Can my Immediate Family Derive Asylum from Me (the Main Applicant)?

If a person gets granted asylum, their spouse and unmarried children may be granted the same status without having to file additional applications if they were included on the asylum application and are in the United States.

If the family members were not included on the asylum application or are not in the United States, the principal asylee must file an additional petition by filing out form I-730, Refugee/Asylee Relative Petition, to have them classified as derivative asylees.

In order to be eligible for the I-730 petition, the following requisites must be met:

  • The relationship between the principal asylee and the relatives must have existed on the date the principal asylee was granted asylum in the United States and must continue to exist;
  • Additionally, for unmarried children, the relationship also must have existed on the date the principal was granted asylum. If the child was conceived but not yet born on that date, the relationship will be considered to exist as of the date of the asylum grant. If the child is adopted, the adoption must have taken place before the child turned 16 and the child must have been in the legal custody of and living with the adoptive parent(s) for two years.
  • There are additional technicalities for stepchildren, essentially the parental relationship of the stepchild must have occurred before the child turned 16.
  • The derivative status ends if the child marries prior to arrival in the United States as an asylee.

Included and Living in The United States

If the spouse and unmarried children were named on the asylum application and are in the United States, the procedure is relatively simple because they derived asylum on the date the principal applicant was granted, provided the above relationships are established.

If the principal was granted asylum by the asylum office, the spouse and children will be issued separate I-94s indicating their asylee status, which allows them to work. They may also apply for an employment authorization document and an unrestricted social security card.

If the principal was granted asylum by an Immigration Judge, the Department of Homeland Security (DHS) should schedule a time when the family can appear for processing of the I-94s., however, not all local offices practice this.

In a unique setting where a family gets separated and the main applicant is detained and wins asylum in a detained court, while the family’s case goes forward in a non-detained court, the derivatives may file I-730’s with USCIS. The family may request extensions before an Immigration Judge to await adjudication of the I-730’s.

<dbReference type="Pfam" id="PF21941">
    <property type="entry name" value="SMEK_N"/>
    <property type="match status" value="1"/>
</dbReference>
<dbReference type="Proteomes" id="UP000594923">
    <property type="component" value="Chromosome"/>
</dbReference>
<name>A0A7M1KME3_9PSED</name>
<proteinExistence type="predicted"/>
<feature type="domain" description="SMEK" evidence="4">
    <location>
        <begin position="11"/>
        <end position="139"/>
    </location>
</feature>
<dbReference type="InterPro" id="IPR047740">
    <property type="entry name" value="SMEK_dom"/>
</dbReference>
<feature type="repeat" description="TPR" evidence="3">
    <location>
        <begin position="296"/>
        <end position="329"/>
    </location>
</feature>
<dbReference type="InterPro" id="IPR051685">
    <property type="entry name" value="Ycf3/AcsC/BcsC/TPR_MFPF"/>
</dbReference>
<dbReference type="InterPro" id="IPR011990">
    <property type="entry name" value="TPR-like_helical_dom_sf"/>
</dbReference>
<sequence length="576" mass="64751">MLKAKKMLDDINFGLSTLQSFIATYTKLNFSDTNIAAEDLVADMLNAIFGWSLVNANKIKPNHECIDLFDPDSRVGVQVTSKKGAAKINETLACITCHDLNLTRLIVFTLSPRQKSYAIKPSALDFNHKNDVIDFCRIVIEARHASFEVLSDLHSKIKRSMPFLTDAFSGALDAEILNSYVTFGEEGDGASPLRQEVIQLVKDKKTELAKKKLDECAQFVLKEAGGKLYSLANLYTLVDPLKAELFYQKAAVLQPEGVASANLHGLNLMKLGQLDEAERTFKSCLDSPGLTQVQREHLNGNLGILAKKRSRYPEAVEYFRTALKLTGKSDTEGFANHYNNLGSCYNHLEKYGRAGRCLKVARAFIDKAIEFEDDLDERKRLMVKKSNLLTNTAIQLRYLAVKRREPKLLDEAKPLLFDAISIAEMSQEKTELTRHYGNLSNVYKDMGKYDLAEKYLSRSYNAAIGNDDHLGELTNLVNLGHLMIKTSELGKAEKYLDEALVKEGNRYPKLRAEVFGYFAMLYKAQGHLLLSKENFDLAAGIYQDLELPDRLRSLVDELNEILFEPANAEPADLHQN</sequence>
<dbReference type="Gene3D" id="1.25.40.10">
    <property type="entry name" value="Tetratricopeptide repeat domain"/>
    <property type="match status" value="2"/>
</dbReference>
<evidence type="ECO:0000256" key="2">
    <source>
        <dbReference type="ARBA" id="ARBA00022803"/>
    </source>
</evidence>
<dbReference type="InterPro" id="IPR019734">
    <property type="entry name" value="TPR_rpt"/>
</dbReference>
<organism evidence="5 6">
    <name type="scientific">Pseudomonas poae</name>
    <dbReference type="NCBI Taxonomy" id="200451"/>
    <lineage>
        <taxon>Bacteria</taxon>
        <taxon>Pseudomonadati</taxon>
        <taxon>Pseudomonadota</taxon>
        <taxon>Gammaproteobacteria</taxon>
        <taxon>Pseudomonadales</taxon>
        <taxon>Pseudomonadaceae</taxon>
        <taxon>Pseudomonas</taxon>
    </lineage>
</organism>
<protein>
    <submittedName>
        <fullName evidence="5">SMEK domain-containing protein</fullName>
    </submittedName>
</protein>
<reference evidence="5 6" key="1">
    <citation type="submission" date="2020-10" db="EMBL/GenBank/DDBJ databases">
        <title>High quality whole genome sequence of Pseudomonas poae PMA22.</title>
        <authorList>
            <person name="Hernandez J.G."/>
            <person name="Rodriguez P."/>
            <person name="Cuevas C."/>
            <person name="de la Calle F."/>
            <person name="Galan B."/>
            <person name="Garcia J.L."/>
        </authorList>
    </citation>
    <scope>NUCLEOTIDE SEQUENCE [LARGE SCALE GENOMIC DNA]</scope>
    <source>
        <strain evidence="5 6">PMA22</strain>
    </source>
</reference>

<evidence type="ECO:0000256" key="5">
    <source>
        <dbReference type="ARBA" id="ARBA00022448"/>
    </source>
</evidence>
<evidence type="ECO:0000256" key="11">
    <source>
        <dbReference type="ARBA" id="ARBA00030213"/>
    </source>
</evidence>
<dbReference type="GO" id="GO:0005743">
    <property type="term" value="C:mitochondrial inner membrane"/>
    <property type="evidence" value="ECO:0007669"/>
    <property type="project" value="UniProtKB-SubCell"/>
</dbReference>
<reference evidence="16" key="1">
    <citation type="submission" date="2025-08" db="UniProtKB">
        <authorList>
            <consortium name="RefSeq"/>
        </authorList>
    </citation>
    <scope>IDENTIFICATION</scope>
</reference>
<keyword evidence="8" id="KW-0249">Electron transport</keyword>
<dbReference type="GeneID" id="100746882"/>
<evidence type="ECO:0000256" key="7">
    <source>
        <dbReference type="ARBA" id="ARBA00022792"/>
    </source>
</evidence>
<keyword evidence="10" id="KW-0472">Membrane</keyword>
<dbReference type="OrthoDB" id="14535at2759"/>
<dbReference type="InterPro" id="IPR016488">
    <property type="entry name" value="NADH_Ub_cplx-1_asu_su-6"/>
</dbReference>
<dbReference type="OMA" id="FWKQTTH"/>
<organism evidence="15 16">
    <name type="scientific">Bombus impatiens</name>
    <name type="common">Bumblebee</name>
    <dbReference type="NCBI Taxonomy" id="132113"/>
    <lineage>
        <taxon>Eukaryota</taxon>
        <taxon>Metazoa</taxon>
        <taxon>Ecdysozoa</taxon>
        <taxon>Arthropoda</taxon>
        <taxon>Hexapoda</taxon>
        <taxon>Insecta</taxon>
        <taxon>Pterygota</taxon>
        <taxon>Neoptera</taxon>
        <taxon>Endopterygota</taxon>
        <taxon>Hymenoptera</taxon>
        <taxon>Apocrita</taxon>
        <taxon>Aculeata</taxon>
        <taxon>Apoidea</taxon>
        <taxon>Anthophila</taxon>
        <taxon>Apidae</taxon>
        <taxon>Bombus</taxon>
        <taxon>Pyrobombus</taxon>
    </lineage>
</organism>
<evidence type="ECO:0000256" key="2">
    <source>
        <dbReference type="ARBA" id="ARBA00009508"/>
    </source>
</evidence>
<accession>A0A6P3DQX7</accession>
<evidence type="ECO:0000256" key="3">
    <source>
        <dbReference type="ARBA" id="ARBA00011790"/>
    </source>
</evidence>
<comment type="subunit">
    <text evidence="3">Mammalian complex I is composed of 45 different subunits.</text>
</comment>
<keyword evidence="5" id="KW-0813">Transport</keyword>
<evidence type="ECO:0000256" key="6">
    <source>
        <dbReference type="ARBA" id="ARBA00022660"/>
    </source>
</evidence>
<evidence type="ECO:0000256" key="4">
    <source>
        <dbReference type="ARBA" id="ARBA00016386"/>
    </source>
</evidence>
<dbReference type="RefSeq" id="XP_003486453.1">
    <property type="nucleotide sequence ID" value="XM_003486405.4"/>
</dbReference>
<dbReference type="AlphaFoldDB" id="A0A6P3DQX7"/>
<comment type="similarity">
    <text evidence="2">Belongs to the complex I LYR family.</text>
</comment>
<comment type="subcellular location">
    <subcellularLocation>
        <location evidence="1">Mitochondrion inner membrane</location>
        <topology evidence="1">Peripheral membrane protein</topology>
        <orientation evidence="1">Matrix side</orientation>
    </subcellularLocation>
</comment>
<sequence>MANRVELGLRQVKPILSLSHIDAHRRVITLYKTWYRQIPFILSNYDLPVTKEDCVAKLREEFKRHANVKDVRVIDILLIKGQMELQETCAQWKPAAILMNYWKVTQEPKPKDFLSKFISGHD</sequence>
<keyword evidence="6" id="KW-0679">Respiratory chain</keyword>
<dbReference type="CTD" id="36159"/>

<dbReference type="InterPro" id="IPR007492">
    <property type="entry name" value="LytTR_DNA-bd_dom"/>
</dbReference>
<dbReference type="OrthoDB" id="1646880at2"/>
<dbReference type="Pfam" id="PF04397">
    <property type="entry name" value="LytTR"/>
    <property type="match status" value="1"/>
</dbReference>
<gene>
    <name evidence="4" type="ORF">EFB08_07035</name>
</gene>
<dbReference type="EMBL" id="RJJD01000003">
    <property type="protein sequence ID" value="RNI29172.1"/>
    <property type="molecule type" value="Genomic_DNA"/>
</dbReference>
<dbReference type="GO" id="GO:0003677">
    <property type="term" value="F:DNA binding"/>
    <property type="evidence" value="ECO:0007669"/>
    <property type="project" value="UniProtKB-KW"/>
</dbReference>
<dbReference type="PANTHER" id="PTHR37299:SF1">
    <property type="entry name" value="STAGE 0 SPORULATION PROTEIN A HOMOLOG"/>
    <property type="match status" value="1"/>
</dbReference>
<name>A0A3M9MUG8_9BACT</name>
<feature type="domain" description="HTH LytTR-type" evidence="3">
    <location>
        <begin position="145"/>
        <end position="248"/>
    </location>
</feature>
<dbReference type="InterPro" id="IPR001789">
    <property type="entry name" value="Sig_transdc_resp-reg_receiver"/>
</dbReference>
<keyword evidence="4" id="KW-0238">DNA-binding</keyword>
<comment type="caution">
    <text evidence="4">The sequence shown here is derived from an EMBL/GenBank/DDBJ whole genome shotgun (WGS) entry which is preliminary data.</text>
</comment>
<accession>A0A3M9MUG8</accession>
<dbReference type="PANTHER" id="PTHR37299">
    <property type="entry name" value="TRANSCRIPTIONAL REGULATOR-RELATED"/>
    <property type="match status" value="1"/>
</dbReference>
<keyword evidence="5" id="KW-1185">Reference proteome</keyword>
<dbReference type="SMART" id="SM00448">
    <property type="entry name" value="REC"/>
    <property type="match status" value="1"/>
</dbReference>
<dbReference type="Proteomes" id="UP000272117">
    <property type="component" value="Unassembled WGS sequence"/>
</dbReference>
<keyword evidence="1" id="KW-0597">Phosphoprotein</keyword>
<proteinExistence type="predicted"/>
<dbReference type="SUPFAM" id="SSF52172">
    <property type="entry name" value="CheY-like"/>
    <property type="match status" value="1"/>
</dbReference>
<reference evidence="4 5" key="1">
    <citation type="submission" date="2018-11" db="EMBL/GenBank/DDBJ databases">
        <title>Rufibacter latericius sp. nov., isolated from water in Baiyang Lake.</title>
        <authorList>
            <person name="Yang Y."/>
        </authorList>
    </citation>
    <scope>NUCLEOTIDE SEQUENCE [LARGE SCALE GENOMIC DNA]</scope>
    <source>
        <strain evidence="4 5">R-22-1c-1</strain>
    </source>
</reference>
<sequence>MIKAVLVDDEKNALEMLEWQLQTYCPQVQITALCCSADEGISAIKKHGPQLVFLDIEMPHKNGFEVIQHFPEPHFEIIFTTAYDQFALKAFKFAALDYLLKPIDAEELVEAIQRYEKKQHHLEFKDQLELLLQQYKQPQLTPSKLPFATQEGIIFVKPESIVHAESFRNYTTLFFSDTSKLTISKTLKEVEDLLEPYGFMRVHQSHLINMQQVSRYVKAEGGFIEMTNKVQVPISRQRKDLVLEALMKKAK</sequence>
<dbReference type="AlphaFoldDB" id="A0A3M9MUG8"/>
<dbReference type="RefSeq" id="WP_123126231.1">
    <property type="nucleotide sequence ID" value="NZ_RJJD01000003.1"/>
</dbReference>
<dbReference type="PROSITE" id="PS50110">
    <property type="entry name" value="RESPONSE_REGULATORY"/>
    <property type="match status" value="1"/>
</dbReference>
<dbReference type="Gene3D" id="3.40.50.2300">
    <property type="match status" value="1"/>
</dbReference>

Living Abroad

If the spouse and unmarried children were not named on the I-589 application or are outside the United States, the process is different. Here, the principal must file a Form I-730, Refugee/Asylee Relative Petition, within two years of obtaining asylum. The petitions can be filed after two years, but only for extreme humanitarian reasons, such as serious health factors, along with a thorough explanation. The derivative child or spouse does not need to put forth an independent claim that rises to asylum protection.

The asylee must file a separate I-730 for each family member seeking benefits. The asylee may need to why the child or spouse was not included in the original I-589 application. The spousal relationship must have existed at the time the principal was granted asylum and must continue to exist until the I-730 is approved.

Who may not get an I-730 approved

  1. A spouse or child who has previously been granted refugee or asylee status;
  2. An adopted child, if the adoption took place after the child turned 16, or if the child has not been in the legal custody and living with adoptive parents for at least two years;
  3. A stepchild, if the parents married after the child turned 18;
  4. A husband or wife who was not properly married;
  5. A husband or wife if either has attempted or conspired to enter into marriage for evading immigration laws;
  6. A parent, sister, brother, grandparent, grandchild, nephew, niece, uncle, cousin, or in-law.

At the Powers Law Group, we have recently gotten I-730’s approved both stateside and abroad. Stay tuned to hear about those success stories. As always, contact us to schedule a consult if you have any questions regarding derivative asylum or asylum in general.

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